Alumnus Spotlight: James H. Norman, CLA ’70

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James Norman

By Jayla Moody

Mercer University alumnus James Norman, MSW, retired this year after 25 years as president and CEO of Action for a Better Community (ABC). ABC is a Rochester, New York-based community action agency committed to reducing poverty by providing opportunities for low-income individuals and families.

Norman was a trailblazer at Mercer in a number of ways. He was one of a few African-American students at the University when he enrolled in the College of Liberal Arts in 1966, and his life’s work reflected Mercer’s “Research that Reaches Out” ethos decades before the mantra was featured on banners and windows across the University.

Norman majored in psychology and minored in French at Mercer. Before graduating in 1970, he participated in the university choir, the Student Government Association and numerous community service projects.

“Because of Mercer’s mission orientation, I learned how to connect my learning tools to help improve the community,” Norman said. “Majoring in psychology and having a concern about people and issues of inequality, I was able to reinforce a lot of the ideas I had for what I should do in life.”

Norman said Mercer gave him a well-rounded liberal arts education that prepared him for graduate school. He attended Western Michigan from 1970-1972 and earned a Master of Social Work degree with a concentration in policy, planning and administration.

“An education is not just for you to have; it’s what you’re going to do with it,” he said.

Under Norman’s leadership, ABC expanded services and developed new initiatives to address the needs of low-income individuals and families in Monroe and Ontario counties. Services include Head Start, outpatient substance counseling, AIDS/HIV outreach and education, workforce development, community development, youth violence prevention, youth and adult mentoring, and home weatherization. When Norman retired, ABC employed more than 375 staff and had an annual budget of $25 million.

Though Norman retired from ABC in February, his work was so intertwined with the community that he remains involved in Rochester poverty reduction efforts and initiatives.

He currently serves on the board of Lifetime Care, a home healthcare and hospice center, and Gateway Music Festival. He is also an adjunct coach at a local Rochester leadership coaching organization while teaching sociology and social change at Monroe Community College.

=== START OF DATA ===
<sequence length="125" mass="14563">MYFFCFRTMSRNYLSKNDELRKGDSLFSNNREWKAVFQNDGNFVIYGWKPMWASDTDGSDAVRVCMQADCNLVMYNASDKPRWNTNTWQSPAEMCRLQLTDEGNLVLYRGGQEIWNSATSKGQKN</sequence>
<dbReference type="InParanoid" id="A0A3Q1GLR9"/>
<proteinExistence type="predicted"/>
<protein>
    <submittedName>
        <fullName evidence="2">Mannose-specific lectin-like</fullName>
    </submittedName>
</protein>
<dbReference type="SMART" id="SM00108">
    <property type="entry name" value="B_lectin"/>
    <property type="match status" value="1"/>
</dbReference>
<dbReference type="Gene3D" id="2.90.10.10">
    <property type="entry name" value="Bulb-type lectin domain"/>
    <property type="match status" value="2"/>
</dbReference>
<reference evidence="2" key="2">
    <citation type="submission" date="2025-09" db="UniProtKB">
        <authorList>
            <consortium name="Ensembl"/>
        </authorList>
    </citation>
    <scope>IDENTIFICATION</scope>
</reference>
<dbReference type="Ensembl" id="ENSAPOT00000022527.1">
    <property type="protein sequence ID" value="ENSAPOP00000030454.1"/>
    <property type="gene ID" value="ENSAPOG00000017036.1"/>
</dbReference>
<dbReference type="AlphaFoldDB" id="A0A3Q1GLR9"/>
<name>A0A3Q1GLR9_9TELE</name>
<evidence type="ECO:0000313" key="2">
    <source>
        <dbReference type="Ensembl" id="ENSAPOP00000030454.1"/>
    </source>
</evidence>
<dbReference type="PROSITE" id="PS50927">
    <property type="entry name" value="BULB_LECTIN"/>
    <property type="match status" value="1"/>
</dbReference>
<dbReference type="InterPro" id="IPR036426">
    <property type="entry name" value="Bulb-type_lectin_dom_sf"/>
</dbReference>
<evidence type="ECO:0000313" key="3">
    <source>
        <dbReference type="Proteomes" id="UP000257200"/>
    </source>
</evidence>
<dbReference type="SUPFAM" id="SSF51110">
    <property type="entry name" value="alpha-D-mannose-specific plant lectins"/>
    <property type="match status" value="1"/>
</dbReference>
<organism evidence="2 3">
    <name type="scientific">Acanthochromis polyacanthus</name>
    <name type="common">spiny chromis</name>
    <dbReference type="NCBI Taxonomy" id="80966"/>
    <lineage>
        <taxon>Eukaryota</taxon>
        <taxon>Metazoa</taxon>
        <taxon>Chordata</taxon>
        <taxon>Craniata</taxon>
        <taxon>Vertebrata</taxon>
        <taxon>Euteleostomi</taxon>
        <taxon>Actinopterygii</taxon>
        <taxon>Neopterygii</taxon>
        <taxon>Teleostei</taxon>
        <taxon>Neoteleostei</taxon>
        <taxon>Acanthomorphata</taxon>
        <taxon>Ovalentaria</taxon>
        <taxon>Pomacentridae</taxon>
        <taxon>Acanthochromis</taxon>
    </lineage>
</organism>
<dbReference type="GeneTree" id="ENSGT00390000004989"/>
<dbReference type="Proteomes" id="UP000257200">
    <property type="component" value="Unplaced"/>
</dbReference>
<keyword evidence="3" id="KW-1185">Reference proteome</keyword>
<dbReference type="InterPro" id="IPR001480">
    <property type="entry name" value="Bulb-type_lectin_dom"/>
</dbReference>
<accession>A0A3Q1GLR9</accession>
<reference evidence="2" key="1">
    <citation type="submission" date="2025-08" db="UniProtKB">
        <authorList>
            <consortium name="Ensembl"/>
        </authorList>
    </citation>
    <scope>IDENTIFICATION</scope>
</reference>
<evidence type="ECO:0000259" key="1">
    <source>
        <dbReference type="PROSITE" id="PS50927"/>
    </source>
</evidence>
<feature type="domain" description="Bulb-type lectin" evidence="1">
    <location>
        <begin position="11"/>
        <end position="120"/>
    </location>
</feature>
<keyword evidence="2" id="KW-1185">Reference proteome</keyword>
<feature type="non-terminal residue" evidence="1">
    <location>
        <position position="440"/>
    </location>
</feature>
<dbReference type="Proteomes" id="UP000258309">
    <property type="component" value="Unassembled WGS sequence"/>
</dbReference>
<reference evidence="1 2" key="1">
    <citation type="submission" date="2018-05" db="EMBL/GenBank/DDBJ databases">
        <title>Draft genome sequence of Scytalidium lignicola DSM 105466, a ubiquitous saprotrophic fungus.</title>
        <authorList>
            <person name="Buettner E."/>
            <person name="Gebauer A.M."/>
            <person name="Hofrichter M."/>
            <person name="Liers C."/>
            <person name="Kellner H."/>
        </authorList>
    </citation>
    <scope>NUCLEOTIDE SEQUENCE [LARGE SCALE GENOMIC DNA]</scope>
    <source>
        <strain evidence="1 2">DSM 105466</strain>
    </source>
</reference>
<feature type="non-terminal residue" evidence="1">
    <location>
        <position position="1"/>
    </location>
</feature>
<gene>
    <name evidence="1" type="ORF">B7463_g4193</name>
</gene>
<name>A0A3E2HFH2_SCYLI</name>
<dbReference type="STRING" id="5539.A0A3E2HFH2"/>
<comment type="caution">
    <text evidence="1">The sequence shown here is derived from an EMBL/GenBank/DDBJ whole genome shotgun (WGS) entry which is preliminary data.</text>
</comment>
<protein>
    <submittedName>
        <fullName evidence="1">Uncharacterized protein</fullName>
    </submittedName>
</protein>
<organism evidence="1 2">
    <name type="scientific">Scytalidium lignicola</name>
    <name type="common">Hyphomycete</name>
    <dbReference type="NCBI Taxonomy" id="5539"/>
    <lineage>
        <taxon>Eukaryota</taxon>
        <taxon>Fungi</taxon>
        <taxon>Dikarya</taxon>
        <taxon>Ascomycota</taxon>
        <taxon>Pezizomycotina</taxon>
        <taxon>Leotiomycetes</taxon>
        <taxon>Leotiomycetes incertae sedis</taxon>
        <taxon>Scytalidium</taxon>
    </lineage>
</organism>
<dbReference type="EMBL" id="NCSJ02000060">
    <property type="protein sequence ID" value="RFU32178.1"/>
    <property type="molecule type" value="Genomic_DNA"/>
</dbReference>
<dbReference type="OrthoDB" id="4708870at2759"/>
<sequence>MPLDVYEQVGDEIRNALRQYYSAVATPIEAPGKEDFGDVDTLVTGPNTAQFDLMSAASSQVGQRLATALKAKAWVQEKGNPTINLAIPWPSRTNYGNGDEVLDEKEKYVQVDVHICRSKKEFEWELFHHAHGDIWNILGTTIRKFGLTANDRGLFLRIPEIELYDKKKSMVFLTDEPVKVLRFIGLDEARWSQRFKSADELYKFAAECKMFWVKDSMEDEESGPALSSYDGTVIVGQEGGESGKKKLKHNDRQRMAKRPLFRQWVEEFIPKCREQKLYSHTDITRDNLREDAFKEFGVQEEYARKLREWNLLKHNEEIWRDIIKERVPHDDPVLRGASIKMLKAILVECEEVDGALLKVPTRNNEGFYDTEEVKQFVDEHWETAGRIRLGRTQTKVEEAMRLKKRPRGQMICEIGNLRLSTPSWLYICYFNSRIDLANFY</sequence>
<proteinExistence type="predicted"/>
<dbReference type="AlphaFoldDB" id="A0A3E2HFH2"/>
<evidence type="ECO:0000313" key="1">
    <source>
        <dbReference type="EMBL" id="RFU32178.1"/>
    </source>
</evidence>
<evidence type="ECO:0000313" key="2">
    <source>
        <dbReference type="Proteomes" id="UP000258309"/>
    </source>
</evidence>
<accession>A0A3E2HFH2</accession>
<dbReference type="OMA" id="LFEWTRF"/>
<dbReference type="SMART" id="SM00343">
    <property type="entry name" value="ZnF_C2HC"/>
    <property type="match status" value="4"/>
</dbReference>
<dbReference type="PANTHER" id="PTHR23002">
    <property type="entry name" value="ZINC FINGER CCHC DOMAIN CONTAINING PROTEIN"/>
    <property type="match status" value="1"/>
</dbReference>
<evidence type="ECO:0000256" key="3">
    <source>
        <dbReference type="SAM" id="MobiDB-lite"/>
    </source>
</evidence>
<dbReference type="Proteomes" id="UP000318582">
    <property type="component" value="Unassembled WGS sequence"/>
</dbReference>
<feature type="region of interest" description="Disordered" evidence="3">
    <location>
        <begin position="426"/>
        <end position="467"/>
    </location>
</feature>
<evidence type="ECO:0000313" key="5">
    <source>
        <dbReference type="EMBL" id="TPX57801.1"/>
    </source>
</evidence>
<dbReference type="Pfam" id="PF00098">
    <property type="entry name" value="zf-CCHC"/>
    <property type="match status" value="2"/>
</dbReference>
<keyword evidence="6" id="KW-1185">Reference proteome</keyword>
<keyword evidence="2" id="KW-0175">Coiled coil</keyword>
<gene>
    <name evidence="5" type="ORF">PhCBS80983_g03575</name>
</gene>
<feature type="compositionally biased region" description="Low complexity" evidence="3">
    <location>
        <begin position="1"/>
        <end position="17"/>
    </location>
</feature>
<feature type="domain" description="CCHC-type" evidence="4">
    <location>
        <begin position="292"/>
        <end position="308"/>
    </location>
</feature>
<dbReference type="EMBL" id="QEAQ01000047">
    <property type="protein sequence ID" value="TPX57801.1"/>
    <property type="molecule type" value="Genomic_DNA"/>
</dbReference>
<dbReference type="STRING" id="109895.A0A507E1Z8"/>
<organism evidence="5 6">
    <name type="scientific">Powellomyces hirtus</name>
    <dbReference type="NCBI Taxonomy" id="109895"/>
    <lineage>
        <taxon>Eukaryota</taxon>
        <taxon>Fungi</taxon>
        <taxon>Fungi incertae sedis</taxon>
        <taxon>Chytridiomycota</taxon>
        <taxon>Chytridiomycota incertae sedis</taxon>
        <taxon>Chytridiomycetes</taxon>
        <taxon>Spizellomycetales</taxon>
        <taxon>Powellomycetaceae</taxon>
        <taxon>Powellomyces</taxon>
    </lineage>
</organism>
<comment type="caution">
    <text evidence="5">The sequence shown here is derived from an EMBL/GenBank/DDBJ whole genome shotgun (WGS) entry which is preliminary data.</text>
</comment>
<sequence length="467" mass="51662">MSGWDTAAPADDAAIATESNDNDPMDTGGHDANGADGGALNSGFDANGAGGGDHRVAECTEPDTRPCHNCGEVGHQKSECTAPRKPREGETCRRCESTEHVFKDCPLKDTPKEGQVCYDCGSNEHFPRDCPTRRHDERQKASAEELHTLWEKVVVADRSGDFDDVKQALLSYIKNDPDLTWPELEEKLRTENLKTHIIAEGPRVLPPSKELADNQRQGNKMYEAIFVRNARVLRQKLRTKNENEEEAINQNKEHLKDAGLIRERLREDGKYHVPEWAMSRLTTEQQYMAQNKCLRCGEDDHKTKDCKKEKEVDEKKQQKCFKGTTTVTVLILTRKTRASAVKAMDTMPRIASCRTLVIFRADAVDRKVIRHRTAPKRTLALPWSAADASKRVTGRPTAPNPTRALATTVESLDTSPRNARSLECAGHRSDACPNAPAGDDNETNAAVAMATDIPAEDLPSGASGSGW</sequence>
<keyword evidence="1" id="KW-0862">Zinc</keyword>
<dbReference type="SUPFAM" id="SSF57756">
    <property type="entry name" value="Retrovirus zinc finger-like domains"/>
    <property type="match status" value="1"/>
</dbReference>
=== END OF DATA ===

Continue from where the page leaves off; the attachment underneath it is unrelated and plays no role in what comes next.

He also works with the United Way’s Rochester-Monroe Anti-Poverty Initiative and is on the organization’s Governor’s Committee and the Executive Committee. The goal of the Rochester-Monroe Anti-Poverty Initiative is to reduce poverty in Rochester by 50 percent over the next 15 years.

While Norman was at Mercer, his career goals weren’t crystal clear. He had taken psychology in high school, and the course stood out to him.

“I thought about a career doing counseling or social work,” he said.

During graduate school, he worked with different groups in a mental hospital and realized that his goals were different from those the hospital’s administration was trying to accomplish.

“That’s when I made up my mind that I wanted to work in the nonprofit sector at the leadership level,” he said.

Norman has been a consultant, speaker and workshop panelist at national and state conferences on topics such as Results Oriented Management and Accountability (ROMA), advocacy, structural inequality, poverty trends, community action history, economic security, and not-for-profit governance. In 2013, he authored a chapter on “Structural Inequality” for the book, The State of Black Rochester 2013: Education + Equity = Employment, published by the Rochester Community Area Foundation.

Norman’s purpose has always been promoting equity and helping to reduce inequalities. His current mission is working to build the bridge between employers and people from impoverished communities.

“From the time I was at Mercer though graduate school, I have always been interested in breaking down social problems, poverty and why some of these problems exist,” he said. “I want to promote equity so that everyone can reach their full potential.”

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Jayla Moody